12 Things You Didn’t Know About Nkosazana Dlamini-Zuma

12 Things You Didn’t Know About Nkosazana Dlamini-Zuma

1 of 13

Nkosazana Dlamini-Zuma has long been in the forefront of South African politics, working in every administration since 1994 and currently serving as chairwoman of the African Union. She has been a major player on both the domestic and international stage for decades, and was integral in the anti-apartheid struggle in South Africa. As her ex husband, President Jacob Zuma faces calls for his resignation over multiple scandals, Dlamini-Zuma’s name has come up time and again as a possible future leader.

Sources: Mail&Guardian, African Union, Times Live, CAF Online, Daily Maverick

She earned her first degree studying zoology and botany Source: Insider.SI.edu
She earned her first degree studying zoology and botany. Source: Insider.SI.edu

She originally began her studies in zoology

In 1971, Dlamini-Zuma began her studies at the University of Zululand, studying Zoology and Botany. She earned a bachelor’s degree in science in 1971, then went on to the University of Natal for medical studies.

A SASO memorial remembering Steve Biko Source: Sites.Google.com
A SASO memorial remembering Steve Biko. Source: Sites.Google.com

She moved to the U.K. after being exiled from South Africa

Dlamini-Zuma became the deputy president of the South African Students Organization, an underground group that worked as the student arm of the Black Consciousness Movement inspired by Steve Biko. She ended up completing her medical degree at the University of Bristol in the U.K. in 1978 after fleeing South Africa.

Dlamini Zuma with her ex-husband, current President Jacob Zuma Source: EWN.co.za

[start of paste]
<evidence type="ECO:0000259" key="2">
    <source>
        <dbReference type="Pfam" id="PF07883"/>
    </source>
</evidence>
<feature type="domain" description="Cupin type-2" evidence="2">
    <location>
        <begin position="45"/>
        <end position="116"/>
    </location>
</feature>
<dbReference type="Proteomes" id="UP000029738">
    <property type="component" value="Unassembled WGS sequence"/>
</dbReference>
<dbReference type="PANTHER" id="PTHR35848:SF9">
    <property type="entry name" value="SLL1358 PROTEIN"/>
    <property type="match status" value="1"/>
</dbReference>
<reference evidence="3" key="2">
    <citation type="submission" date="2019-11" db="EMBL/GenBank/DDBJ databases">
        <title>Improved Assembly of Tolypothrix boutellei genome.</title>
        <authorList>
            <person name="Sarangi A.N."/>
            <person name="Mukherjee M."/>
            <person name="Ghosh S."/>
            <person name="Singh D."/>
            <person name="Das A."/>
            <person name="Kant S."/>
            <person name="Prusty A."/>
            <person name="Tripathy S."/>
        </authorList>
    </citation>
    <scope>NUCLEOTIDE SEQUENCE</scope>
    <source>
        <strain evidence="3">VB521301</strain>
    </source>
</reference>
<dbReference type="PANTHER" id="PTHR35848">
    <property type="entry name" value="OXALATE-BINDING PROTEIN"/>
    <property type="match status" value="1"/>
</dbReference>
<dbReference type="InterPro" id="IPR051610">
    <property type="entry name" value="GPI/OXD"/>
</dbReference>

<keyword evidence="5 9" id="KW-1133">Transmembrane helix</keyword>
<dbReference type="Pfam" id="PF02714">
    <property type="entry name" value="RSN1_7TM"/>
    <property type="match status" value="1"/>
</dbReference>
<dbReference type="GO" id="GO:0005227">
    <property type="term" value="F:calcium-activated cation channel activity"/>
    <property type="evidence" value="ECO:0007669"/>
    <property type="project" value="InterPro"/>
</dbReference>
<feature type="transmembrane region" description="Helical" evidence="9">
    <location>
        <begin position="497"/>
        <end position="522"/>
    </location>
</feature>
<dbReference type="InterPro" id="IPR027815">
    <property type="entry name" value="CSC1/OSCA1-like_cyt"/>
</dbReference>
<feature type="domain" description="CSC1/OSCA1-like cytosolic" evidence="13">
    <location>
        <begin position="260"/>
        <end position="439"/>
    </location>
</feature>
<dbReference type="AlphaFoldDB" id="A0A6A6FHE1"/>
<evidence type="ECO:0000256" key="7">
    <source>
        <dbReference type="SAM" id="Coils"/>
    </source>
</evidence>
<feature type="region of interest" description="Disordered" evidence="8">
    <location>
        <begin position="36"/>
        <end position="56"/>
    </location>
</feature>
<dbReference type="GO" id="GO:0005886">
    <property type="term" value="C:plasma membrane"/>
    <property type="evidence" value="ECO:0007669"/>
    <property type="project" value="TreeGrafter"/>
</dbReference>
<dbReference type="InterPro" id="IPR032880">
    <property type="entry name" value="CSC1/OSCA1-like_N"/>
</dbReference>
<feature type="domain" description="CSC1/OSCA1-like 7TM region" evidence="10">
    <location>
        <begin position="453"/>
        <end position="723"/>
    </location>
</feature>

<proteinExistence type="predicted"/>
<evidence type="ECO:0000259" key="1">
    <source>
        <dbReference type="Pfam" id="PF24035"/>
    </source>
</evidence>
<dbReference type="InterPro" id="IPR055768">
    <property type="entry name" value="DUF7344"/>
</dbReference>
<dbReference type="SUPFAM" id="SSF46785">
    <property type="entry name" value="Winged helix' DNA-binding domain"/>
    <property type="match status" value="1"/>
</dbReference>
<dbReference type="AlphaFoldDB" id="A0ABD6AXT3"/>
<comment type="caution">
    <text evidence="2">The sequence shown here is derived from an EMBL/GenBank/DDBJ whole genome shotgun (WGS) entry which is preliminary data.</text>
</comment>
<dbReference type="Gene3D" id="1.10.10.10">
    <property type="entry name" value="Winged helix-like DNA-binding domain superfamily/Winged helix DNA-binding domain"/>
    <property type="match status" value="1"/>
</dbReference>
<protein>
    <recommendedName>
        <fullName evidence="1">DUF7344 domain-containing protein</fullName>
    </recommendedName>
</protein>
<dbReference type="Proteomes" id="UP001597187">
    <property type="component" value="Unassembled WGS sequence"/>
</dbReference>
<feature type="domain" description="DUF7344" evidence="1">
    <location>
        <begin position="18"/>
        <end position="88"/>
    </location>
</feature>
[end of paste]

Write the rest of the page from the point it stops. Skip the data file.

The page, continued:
Dlamini Zuma with her ex-husband, President Jacob Zuma. Source: EWN.co.za

She met Jacob Zuma while in exile in Swaziland

Dlamini-Zuma met Jacob Zuma in Swaziland in the 1970s while both were living there in exile. She became his second wife when they married in 1972, and went on to have four children. They divorced in 1998, but remained on good terms, and continued to work together through several administrations.

The CODESA negotiations in South Africa in 1994 USIP.org
The CODESA negotiations in South Africa in 1994. USIP.org

Dlamini-Zuma participated in the CODESA negotiations

During the Convention for a Democratic South Africa (CODESA) negotiations in 1992, Dlamini-Zuma served an important role as a part of the Gender Advisory Committee. After Nelson Mandela was elected president in the country’s first democratic election in 1994, he appointed her Minister of Health in his cabinet.

Dlamini Zuma targeted tobacco use and AIDS during her time as South Africa's Minister of Health TimesLive.co.za
Dlamini Zuma targeted tobacco use and AIDS as Minister of Health. TimesLive.co.za

She used her job to target AIDS and tobacco in South Africa

Dlamini-Zuma was extremely focused on advancing AIDS education and access to treatment in South Africa. She was criticized for some of her decisions regarding the AIDS crisis in South Africa – namely supporting the anti-AIDS drug, Virodene, which was cheaper than other options but deemed ineffective by many in the scientific community. She made it illegal for anyone to smoke in public places with the Tobacco Products Control Bill in 1999.

She worked to desegregate the country's health care - a system that, while still plagued by issues, is far more effective for many than it was previously Meditech.co.za
She helped desegregated the country’s health care system. Meditech.co.za

Dlamini-Zuma is credited with desegregating the health system